Judge throws out collateral warranty adjudication award

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The Technology and Construction Court has ruled that an adjudication award made under a collateral warranty was unenforceable as it was not a ‘construction contract’. The case highlights that construction professionals must ensure that collateral warranties include explicit terms if they want the right to adjudicate in the future.

Toppan Holdings was the freehold owner of a luxury care home in Mill Hill, London, built by Simply Construct. Toppan let the home to Abbey Healthcare on a long lease.

A number of fire safety defects were discovered in the building, which were notified to Simply Construct, but repairs were undertaken by another contractor. Once the remedial works were complete Toppan Holdings exercised a clause in the building contract which required Simply Construct to execute a collateral warranty for the benefit of Abbey Healthcare as a tenant.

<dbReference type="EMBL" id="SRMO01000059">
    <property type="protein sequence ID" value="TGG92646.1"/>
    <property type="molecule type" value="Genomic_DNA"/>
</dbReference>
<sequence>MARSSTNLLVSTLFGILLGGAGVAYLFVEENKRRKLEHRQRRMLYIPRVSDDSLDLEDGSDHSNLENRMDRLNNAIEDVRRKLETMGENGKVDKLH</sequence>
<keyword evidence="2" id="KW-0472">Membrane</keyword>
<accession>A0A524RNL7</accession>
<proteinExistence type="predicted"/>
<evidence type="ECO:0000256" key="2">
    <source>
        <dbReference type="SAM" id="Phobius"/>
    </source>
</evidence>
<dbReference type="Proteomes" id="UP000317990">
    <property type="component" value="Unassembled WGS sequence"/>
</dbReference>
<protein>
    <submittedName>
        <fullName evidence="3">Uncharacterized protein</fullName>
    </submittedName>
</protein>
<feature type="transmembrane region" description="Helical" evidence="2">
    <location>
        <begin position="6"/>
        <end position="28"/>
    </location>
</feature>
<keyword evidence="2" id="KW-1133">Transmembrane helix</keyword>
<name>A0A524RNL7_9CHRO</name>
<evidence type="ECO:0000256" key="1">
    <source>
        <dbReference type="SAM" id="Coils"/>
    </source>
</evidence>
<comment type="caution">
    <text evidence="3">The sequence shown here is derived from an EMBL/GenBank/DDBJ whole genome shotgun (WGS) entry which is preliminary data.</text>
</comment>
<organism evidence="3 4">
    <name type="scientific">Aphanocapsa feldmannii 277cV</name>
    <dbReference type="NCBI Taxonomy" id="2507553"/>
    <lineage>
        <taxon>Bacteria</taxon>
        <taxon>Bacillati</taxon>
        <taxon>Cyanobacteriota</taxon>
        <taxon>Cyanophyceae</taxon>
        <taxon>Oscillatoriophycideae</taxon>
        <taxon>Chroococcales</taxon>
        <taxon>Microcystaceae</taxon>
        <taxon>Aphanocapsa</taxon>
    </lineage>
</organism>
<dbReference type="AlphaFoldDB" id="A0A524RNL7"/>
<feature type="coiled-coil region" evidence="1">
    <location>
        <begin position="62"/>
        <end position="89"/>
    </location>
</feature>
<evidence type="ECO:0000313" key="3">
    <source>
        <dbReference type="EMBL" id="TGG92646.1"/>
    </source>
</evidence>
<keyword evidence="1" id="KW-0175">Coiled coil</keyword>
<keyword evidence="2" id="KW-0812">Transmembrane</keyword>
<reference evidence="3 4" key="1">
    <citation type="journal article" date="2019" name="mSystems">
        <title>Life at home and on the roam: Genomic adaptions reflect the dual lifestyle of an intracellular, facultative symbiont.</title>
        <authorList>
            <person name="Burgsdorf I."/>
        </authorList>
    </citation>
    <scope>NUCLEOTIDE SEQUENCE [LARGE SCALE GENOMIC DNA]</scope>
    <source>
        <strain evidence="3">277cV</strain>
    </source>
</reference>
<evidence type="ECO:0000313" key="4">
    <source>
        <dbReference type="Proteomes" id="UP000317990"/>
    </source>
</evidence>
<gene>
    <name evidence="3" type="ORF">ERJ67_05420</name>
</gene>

Toppan and Abbey Healthcare both started adjudications proceedings against Simply Construct to recover their losses resulting from the faulty work. The adjudicator awarded Toppan just over £1m under the construction contract and nearly £900k to Abbey under the collateral warranty.

Simply Construct failed to pay, so Toppan and Abbey started court proceedings to recover the awards. The court ordered Simply Construct to pay Toppan, but threw out Abbey’s claim as the collateral warranty did not include powers to adjudicate.

Under s.104 of the Housing Grants, Construction and Regeneration Act 1996 a ‘construction contract’ includes an implied right to adjudication. However because the collateral warranty provided by Simply Construct to Abbey Healthcare did not include any future construction works, the judge ruled that it was not a construction contract and so did not include an implied right to adjudication.

The judge decided the collateral warranty was more “akin to a manufacturer’s product warranty” than a construction contract.

James Burgoyne, Divisional Director – Claims & Technical, Brunel Professions said: “The decision in this case was fact specific, but it serves as a warning to construction professionals that they should include an explicit right to adjudication in a collateral warranty if they want to rely on the ability to do so in the future.”

Reports about the case have been published by Beale & Co and Hill Dickinson.

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